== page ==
Quinton Jackson does not care if he is recognized for his career accomplishments.
“Rampage” started his professional MMA career in 1999, and has fought under some of the most storied promotions in the sport’s history such as PRIDE, K-1, Bellator, and UFC. He quickly became a fan favorite because of his fighting style and signature celebrations after finishing opponents.
Jackson became the UFC light heavyweight champion by knocking out Chuck Liddell in the first round at UFC 71 in their blockbuster rematch from PRIDE, creating one of the most memorable highlights of arguably the best era for the division.
Considering his popularity with fans and the memories he created, is career recognition like being inducted into the UFC Hall of Fame important to “Rampage?”
“No, not at all,” Jackson told MMA Junkie after Triller Triad Combat in Arlington, Texas. “I don’t fight to be in the Hall of Fame. I don’t fight to be famous. You know, I started fighting to pay the bills, you know what I’m saying? That’s what I do. It’s my career. It’s something that I love.
“I get paid to do something that I love, but I don’t love fame. MMA fame, what’s that? You get a bunch of dudes trying to buy you drinks and sh*t. You feel like a chick whenever you go anywhere. Dudes always want pictures with you and sh*t, you know what I’m saying?”
Don’t let Jackson’s blunt honesty confuse you though, he is very appreciative of those who supported his career from the beginning till now, but sometimes wishes he didn’t have to deal with the attention that comes along with being a high-level prizefighter.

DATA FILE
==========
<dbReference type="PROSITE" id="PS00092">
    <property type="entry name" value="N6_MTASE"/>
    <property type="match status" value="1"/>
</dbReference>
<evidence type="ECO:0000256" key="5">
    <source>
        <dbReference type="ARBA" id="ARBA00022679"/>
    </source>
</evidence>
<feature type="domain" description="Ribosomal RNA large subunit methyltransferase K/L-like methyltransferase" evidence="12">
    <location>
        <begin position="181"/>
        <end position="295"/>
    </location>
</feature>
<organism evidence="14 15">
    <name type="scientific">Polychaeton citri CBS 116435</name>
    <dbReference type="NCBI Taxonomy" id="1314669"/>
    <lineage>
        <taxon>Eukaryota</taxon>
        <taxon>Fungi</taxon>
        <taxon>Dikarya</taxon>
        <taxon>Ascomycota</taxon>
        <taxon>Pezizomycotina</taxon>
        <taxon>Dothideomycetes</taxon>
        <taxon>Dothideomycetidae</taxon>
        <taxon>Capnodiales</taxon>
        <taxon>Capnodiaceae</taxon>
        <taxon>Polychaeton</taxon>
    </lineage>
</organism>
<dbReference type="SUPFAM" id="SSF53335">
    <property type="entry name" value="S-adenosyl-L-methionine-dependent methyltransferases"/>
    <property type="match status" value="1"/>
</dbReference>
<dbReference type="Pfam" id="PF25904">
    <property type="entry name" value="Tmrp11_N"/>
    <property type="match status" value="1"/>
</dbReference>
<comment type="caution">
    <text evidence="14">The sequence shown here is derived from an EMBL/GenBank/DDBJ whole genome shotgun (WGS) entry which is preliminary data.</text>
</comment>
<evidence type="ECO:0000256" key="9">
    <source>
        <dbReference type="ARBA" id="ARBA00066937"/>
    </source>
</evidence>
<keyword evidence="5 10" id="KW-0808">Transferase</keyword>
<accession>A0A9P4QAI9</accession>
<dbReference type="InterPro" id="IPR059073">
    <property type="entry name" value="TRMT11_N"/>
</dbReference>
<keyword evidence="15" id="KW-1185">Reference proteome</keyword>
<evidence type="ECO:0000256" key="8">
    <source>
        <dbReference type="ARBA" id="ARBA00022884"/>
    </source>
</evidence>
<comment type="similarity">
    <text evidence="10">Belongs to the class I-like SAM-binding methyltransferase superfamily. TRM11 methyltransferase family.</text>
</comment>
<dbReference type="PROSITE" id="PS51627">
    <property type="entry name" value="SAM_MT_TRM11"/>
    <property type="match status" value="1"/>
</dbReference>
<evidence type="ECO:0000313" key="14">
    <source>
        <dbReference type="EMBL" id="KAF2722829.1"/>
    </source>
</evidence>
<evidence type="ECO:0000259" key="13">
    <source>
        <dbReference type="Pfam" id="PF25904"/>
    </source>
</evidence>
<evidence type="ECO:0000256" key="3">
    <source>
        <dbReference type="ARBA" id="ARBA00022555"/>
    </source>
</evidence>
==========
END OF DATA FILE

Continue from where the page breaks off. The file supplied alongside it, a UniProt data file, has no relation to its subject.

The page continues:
“I love my fans, I love ‘Rampage’ fans,” Jackson clarified. “I don’t love all MMA fans, but I love all ‘Rampage’ fans, alright? But sometimes, dudes just need to leave me the f*ck alone at certain times.
“I’m a germ freak. Guys need to understand this about me. I’m a germ freak. I wash my hands all the time and I ain’t gonna lie, when COVID first started coming along and stuff like that – I always try to look at the bright side of things – it’s f*cked up. The whole thing is f*cked up and sh*t, right? I looked at the bright side of things. I was like, ‘Damn, at least I don’t have to be taking a bunch of pictures with people, getting close, shaking people’s hands.'”
Jackson served as the team captain for the MMA fighters at Triad Combat on Saturday, Triller’s new combat sport with special rules and a team element that tallies scores between teams of boxers and MMA fighters across individual bouts.
The former UFC champ was impressed with the performance of the MMA side at the first event and hopes to get a main event bout together for the next installment of Triad Combat against rival team captain and former boxing champion, Shannon Briggs.
Check out the full interview with Jackson in the video below: